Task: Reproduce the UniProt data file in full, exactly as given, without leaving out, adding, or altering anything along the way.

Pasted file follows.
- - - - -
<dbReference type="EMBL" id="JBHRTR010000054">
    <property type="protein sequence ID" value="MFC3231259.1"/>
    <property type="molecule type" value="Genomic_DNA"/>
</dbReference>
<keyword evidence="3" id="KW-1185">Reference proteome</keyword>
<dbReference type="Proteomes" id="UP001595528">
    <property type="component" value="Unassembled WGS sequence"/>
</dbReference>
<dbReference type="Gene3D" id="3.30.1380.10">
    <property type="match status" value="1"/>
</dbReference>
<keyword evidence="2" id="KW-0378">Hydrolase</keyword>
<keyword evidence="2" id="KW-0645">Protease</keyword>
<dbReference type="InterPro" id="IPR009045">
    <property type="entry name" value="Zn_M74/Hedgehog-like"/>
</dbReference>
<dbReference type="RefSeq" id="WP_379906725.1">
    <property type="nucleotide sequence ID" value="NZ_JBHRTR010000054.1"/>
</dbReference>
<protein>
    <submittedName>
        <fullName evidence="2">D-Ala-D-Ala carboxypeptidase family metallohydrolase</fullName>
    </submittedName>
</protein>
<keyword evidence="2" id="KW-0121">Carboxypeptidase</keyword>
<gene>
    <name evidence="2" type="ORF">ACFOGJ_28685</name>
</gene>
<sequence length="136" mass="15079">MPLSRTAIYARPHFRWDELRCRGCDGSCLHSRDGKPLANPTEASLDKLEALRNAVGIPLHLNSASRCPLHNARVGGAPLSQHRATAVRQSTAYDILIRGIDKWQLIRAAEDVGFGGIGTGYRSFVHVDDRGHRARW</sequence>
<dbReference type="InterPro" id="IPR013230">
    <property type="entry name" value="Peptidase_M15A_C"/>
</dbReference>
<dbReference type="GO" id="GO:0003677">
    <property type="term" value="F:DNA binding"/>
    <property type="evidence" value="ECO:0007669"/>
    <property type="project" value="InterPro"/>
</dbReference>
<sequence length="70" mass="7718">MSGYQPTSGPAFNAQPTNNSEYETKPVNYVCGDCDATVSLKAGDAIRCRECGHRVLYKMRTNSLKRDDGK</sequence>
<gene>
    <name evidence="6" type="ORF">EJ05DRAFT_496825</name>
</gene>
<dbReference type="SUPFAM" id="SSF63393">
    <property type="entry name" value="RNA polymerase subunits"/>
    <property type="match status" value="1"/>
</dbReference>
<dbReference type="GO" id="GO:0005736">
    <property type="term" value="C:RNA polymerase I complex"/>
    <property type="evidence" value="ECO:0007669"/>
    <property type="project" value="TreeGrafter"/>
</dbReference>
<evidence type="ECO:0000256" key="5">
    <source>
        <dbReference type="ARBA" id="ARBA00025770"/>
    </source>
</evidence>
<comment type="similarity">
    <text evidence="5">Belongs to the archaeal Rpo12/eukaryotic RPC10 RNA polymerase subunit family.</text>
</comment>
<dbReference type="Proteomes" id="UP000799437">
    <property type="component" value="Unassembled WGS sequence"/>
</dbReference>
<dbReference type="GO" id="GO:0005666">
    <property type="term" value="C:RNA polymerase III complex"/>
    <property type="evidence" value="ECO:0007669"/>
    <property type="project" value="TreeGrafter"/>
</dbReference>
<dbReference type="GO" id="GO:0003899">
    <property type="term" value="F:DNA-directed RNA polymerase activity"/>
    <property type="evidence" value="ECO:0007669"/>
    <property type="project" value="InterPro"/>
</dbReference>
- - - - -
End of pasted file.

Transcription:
<dbReference type="EMBL" id="JBHRTR010000054">
    <property type="protein sequence ID" value="MFC3231259.1"/>
    <property type="molecule type" value="Genomic_DNA"/>
</dbReference>
<keyword evidence="3" id="KW-1185">Reference proteome</keyword>
<dbReference type="Proteomes" id="UP001595528">
    <property type="component" value="Unassembled WGS sequence"/>
</dbReference>
<dbReference type="Gene3D" id="3.30.1380.10">
    <property type="match status" value="1"/>
</dbReference>
<keyword evidence="2" id="KW-0378">Hydrolase</keyword>
<keyword evidence="2" id="KW-0645">Protease</keyword>
<dbReference type="InterPro" id="IPR009045">
    <property type="entry name" value="Zn_M74/Hedgehog-like"/>
</dbReference>
<dbReference type="RefSeq" id="WP_379906725.1">
    <property type="nucleotide sequence ID" value="NZ_JBHRTR010000054.1"/>
</dbReference>
<protein>
    <submittedName>
        <fullName evidence="2">D-Ala-D-Ala carboxypeptidase family metallohydrolase</fullName>
    </submittedName>
</protein>
<keyword evidence="2" id="KW-0121">Carboxypeptidase</keyword>
<gene>
    <name evidence="2" type="ORF">ACFOGJ_28685</name>
</gene>
<sequence length="136" mass="15079">MPLSRTAIYARPHFRWDELRCRGCDGSCLHSRDGKPLANPTEASLDKLEALRNAVGIPLHLNSASRCPLHNARVGGAPLSQHRATAVRQSTAYDILIRGIDKWQLIRAAEDVGFGGIGTGYRSFVHVDDRGHRARW</sequence>
<dbReference type="InterPro" id="IPR013230">
    <property type="entry name" value="Peptidase_M15A_C"/>
</dbReference>
<dbReference type="GO" id="GO:0003677">
    <property type="term" value="F:DNA binding"/>
    <property type="evidence" value="ECO:0007669"/>
    <property type="project" value="InterPro"/>
</dbReference>
<sequence length="70" mass="7718">MSGYQPTSGPAFNAQPTNNSEYETKPVNYVCGDCDATVSLKAGDAIRCRECGHRVLYKMRTNSLKRDDGK</sequence>
<gene>
    <name evidence="6" type="ORF">EJ05DRAFT_496825</name>
</gene>
<dbReference type="SUPFAM" id="SSF63393">
    <property type="entry name" value="RNA polymerase subunits"/>
    <property type="match status" value="1"/>
</dbReference>
<dbReference type="GO" id="GO:0005736">
    <property type="term" value="C:RNA polymerase I complex"/>
    <property type="evidence" value="ECO:0007669"/>
    <property type="project" value="TreeGrafter"/>
</dbReference>
<evidence type="ECO:0000256" key="5">
    <source>
        <dbReference type="ARBA" id="ARBA00025770"/>
    </source>
</evidence>
<comment type="similarity">
    <text evidence="5">Belongs to the archaeal Rpo12/eukaryotic RPC10 RNA polymerase subunit family.</text>
</comment>
<dbReference type="Proteomes" id="UP000799437">
    <property type="component" value="Unassembled WGS sequence"/>
</dbReference>
<dbReference type="GO" id="GO:0005666">
    <property type="term" value="C:RNA polymerase III complex"/>
    <property type="evidence" value="ECO:0007669"/>
    <property type="project" value="TreeGrafter"/>
</dbReference>
<dbReference type="GO" id="GO:0003899">
    <property type="term" value="F:DNA-directed RNA polymerase activity"/>
    <property type="evidence" value="ECO:0007669"/>
    <property type="project" value="InterPro"/>
</dbReference>